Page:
If you have a sudden pain in your stomach, it may be because of gallstone, sudden lumps or stones that form in your bile duct or gallbladder. Certain chemicals in the gallbladder, like calcium, cholesterol, calcium carbonate and bilirubinate, can harden and turn into small or even large stones. Confused? Lets first look at what a gallbladder is and what function it serves in our body.
What is a Gallbladder?
The gallbladder is a small organ on the right-hand side of the body and under the liver. It stores the bile, or gall, that comes from the liver. This liquid enters the small intestines via bile ducts or narrow tubes, and this facilitates the digestion of fats. This may sound important, but the gallbladder is actually not essential, and healthy individuals will have no negative side effects in having it removed.
What are Gallstones?
Gallstones look kind of like crystals that appear in the gallbladder. They can be as small as a grain of sand or as large as a golf ball, and they can be hard or soft. You may get just one, or you may get several. They usually aren’t noticeable unless you happen to catch them on an ultrasound you’re getting for something else, but if left untreated, they can block the bile duct and cause serious complications.
The primary symptoms of gallstones are abdominal pain accompanied by nausea, fever and indigestion. This usually occurs an hour or so after you eat a large meal, or even in the middle of the night.
Types of Gallstones
There are two types of gallstones:
Pigment Gallstones: These types of gallstones usually form when the bile has excessive bilirubin. They are common among patients with liver diseases, blood disorders and infected bile tubes.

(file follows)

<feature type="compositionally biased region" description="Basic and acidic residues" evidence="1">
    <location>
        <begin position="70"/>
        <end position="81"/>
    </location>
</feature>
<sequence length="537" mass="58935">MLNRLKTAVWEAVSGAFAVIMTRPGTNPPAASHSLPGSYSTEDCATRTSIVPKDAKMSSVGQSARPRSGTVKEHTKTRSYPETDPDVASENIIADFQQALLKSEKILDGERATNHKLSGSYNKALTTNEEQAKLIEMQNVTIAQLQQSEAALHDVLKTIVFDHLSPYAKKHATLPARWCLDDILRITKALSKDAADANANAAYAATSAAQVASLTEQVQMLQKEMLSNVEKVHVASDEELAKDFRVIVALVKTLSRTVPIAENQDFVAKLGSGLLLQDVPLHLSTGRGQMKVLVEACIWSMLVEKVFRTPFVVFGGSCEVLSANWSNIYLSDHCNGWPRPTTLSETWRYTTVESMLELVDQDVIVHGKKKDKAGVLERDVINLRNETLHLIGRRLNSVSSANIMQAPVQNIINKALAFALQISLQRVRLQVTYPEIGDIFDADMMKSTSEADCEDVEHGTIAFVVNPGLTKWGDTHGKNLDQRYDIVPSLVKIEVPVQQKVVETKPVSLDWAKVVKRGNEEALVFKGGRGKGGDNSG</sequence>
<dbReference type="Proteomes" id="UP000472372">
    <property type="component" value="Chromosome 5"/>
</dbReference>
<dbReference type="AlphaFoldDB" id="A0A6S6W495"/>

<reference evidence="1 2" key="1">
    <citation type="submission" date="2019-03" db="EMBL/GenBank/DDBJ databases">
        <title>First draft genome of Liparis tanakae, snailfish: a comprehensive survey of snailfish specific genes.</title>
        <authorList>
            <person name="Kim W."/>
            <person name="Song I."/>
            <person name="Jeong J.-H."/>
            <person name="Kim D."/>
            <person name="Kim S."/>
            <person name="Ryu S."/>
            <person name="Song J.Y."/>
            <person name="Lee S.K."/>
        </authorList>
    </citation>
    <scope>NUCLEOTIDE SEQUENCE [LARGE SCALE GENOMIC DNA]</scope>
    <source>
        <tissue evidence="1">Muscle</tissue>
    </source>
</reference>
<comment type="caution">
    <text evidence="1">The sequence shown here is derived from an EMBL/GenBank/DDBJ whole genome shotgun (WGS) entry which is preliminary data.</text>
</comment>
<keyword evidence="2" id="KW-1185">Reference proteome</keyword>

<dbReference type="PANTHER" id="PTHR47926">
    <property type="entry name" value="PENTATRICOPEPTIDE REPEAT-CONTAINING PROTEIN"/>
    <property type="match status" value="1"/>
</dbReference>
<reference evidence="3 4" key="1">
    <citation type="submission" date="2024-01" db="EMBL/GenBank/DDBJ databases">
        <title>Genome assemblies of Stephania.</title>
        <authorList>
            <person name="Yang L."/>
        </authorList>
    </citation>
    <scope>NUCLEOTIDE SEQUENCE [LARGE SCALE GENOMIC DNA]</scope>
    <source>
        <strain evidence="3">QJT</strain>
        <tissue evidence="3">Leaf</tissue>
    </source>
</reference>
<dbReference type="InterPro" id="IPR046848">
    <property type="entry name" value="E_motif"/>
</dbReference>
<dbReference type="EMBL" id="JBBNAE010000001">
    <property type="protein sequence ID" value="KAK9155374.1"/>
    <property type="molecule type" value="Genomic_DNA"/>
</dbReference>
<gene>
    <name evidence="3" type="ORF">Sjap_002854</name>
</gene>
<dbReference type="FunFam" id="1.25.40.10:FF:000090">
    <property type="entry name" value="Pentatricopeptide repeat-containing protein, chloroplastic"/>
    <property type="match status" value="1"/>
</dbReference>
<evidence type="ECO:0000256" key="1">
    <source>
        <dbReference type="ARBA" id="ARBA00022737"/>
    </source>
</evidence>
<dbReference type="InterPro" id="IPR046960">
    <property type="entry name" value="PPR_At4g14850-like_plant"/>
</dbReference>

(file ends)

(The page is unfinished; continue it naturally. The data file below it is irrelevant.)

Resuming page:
Cholesterol Gallstones: Too much cholesterol in the bile results in the formation of this type of gallstone.
What are the Causes and Risks of Gallstones?
We’re not really sure what causes gallstones, but scientific theories point to a chemical imbalance. The condition is particular common to people who are overweight, particularly women. Studies show that a protruding stomach nearly doubles the chance of a woman developing gallstones to the point of needing surgical interference. Other risk factors include:
- Genetics or family history
- Gender (women are more susceptible)
- High consumption of dietary fat
- Women who undergo high-dose estrogen therapy
- People who have recently lost a lot of weight, or quickly gained it
- Women taking some oral contraceptives
- Women who are pregnant
- People over 60 years old
- Those who take statins
- People with diabetes
- People who are inactive
What are the Treatments for Gallstones?
Gallstones are usually only diagnosed and treated once they’re causing serious inflammation in the gallbladder, blocking the bile duct or causing the bile to move into the intestines Usually, a patient is put on a low-fat diet. Other solutions include:
Cholecystectomy. A surgical removal of the gallbladder is usually performed with keyhole surgery.
Ursodeoxycholic Acid. Cholesterol gallstones can be treated this way, though it may take up to 24 months.
Lithotripsy. In this method, the gallstones are shot with ultrasonic shock waves to break them up.
Well, now you know what gallstones are. If you find yourself experiencing sudden stomach pain, talk to your doctor. When the condition gets serious, they may recommend the organ be removed, which is okay. Your comfort and health is more important!